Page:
The Fried Food King - Pica Pollo
The famous “fritangas” (fried foods) are an inherent part of Dominican culture. We have developed the ability to pass any food through boiling oil: potatoes, yucca, sweet potato, pork rinds, beef and of course chicken.
In fact, the latter is a favorite of culinary jargon so much that it is not just any fried chicken, it is called “pica pollo”. The dish is prepared somewhat different from the traditional recipe, for example, the chicken is cut into pieces, boiled first with condiments and before it is completly cooked it is passed through flour with oregano and salt and then fry in enough hot oil. Usually accompanied with fried plantains and salad.
But more than a recipe, this dish has become part of the Caribbean culture. First because it is widely consumed by the amount of establishments that exist throughout the country. On the other hand, due to its low cost, this is a food that a low income family can afford since a three piece service plus accompaniment can cost RD $ 200 to RD $ 300.
The “pica pollo” is an everyday thing. It is a must on the menu of most restaurants, especially the Chinese who have integrated the dish to their specialties with great acceptance. There are also places where this is the main dish on offer and are open until the late hours of the night.
Beside the chimi, hotdogs or pizza, the “pica pollo” has earned a special place among the favorite foods of Dominicans after a night where the stomach has to have something strong in order to hold you up. But it is not an exclusive dish of the night owls, it is also popular among the construction workers who are seen at noon carrying a foam box containing fried chicken, fried plantains and a large red spot that is nothing but the famous “cachú” (ketchup) because people, it has to be clearly said: a respectable “pica pollo” can not be served without “cachú”.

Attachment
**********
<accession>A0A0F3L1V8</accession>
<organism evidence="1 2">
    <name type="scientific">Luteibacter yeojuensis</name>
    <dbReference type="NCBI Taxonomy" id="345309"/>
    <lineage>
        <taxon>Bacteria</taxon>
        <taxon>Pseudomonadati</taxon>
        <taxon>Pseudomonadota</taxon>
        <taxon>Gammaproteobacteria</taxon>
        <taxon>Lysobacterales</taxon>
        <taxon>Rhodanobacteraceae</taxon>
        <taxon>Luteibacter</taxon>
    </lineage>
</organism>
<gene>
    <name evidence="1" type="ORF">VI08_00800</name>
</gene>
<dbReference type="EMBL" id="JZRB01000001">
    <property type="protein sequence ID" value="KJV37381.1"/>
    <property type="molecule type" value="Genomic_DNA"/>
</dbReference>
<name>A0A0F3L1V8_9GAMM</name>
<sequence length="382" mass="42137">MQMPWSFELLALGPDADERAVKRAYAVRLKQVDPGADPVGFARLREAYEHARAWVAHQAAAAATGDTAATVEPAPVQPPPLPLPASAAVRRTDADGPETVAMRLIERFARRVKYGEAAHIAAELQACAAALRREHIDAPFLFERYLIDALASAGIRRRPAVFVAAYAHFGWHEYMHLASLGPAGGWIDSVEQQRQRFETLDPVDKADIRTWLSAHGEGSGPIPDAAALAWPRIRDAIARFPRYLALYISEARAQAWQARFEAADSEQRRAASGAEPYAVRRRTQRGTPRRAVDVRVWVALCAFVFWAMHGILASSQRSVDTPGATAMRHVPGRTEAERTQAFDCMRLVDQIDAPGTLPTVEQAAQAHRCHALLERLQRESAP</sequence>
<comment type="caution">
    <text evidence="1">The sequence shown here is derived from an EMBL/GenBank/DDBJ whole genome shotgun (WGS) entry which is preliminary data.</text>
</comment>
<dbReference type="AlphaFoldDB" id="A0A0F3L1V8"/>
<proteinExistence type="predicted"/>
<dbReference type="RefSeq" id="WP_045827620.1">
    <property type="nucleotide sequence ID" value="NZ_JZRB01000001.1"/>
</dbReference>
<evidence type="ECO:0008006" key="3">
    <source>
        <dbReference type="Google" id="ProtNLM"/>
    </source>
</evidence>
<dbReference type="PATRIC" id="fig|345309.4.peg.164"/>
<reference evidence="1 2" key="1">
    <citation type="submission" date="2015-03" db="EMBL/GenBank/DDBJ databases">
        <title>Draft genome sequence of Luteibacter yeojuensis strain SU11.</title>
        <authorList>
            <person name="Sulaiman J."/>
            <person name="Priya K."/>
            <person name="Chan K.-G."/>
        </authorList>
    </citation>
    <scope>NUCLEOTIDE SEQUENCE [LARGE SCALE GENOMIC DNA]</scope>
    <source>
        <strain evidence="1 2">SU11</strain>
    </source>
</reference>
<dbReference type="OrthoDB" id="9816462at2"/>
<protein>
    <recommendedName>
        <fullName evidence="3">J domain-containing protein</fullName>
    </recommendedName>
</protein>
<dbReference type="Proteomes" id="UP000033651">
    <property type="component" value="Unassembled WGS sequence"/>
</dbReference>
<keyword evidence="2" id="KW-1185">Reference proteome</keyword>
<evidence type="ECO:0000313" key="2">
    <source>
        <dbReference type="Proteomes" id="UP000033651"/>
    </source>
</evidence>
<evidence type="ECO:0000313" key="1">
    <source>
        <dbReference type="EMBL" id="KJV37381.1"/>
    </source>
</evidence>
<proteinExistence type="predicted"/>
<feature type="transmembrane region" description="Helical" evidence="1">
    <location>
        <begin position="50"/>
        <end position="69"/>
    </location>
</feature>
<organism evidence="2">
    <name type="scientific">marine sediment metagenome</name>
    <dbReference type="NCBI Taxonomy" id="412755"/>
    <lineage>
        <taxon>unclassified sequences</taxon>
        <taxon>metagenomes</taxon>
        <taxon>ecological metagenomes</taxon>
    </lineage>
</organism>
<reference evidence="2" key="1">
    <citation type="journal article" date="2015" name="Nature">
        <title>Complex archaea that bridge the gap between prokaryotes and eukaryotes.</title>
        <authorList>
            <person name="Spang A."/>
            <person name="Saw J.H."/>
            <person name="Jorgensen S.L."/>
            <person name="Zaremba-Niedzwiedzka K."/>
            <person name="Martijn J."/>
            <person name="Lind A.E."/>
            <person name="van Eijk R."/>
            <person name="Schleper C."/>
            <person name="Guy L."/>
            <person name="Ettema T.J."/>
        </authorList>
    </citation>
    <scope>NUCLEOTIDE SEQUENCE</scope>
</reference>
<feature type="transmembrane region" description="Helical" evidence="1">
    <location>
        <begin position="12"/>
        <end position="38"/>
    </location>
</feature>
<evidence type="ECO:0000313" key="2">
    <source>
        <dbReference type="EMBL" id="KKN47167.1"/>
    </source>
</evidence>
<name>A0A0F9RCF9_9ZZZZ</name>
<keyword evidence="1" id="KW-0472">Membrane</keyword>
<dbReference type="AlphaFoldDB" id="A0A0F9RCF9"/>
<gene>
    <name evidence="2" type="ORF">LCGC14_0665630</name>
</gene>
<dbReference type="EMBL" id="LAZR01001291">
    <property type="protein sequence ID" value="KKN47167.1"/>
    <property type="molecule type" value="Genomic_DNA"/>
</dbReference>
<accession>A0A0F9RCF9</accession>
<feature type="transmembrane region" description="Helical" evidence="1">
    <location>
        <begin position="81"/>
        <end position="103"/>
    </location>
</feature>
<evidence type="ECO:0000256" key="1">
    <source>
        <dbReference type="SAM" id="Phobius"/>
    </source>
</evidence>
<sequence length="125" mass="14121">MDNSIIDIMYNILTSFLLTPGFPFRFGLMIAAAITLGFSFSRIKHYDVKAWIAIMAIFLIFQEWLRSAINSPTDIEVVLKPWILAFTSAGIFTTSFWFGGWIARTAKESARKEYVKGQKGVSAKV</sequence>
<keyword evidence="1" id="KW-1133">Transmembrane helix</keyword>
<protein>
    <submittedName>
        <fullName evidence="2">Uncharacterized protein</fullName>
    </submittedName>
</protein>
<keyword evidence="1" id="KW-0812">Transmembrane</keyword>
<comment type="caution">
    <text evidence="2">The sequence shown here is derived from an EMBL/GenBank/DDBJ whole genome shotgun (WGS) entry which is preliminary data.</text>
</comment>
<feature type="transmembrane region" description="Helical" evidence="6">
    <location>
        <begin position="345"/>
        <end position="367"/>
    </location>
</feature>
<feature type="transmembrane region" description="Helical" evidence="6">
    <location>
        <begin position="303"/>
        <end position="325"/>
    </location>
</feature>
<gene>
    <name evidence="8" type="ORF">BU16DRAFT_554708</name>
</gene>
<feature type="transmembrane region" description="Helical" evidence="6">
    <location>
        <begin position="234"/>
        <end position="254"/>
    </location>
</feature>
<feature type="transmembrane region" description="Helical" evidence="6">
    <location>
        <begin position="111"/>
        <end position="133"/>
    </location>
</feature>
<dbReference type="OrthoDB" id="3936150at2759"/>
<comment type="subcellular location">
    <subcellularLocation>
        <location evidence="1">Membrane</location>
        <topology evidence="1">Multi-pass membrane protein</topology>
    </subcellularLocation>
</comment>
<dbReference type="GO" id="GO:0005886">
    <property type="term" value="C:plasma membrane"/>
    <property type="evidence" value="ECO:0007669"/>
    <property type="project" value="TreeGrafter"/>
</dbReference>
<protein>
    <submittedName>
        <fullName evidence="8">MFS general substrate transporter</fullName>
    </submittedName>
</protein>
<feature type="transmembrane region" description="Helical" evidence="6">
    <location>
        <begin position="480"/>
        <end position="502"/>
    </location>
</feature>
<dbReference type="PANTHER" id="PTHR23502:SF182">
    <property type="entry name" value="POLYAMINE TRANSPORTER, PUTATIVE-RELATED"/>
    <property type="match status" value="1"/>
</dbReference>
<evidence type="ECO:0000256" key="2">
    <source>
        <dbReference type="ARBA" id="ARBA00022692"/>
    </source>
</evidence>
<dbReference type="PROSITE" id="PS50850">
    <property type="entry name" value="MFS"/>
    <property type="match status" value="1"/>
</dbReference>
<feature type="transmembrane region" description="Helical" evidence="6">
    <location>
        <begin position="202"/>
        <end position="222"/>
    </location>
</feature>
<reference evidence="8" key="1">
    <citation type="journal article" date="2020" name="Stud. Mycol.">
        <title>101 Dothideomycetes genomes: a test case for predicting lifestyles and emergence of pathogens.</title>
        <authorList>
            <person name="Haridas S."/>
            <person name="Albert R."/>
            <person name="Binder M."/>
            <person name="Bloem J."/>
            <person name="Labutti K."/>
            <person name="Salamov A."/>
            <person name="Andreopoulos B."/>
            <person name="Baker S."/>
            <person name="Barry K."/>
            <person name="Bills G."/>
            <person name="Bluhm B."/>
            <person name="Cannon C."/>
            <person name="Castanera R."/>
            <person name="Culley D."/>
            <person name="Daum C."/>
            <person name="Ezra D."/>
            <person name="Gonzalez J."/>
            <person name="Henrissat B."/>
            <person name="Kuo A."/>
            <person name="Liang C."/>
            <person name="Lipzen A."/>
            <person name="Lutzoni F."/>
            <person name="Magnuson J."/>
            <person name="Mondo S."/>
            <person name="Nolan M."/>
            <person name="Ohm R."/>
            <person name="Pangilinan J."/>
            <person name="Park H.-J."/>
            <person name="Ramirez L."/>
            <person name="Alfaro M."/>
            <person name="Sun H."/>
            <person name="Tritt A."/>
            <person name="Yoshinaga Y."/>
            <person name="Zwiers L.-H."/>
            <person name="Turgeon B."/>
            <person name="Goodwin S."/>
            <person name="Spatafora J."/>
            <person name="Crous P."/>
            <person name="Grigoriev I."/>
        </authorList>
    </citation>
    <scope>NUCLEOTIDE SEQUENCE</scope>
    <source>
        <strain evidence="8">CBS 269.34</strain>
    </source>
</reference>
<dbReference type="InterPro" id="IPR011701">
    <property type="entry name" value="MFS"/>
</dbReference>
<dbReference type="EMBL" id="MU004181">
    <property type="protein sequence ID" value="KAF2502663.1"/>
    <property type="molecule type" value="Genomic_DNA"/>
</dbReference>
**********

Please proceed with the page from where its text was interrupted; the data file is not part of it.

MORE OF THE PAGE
And the trips? A side from the Spaghetti (in a bottle of soda) the “pica pollo” is the official food of the trips to the beach or the river. Families who don’t complicate themselves, when lacking a beach umbrella they look for a good shade under an almond tree or a palm, open up their bags and pull out the portions of chicken bought on their way there. Add a soft drink, “yaniqueque” (Johnnycake) and for dessert a “palito de coco” (candy covered coconut) sold at every beach and with that the trip is complete.
But if what you want is to quietly sit to eat some chicken, take a trip around your neighborhood, it won’t be far until you find who sells it, forget the diet and unleash the taste; because as they say, just the once... will not do any harm.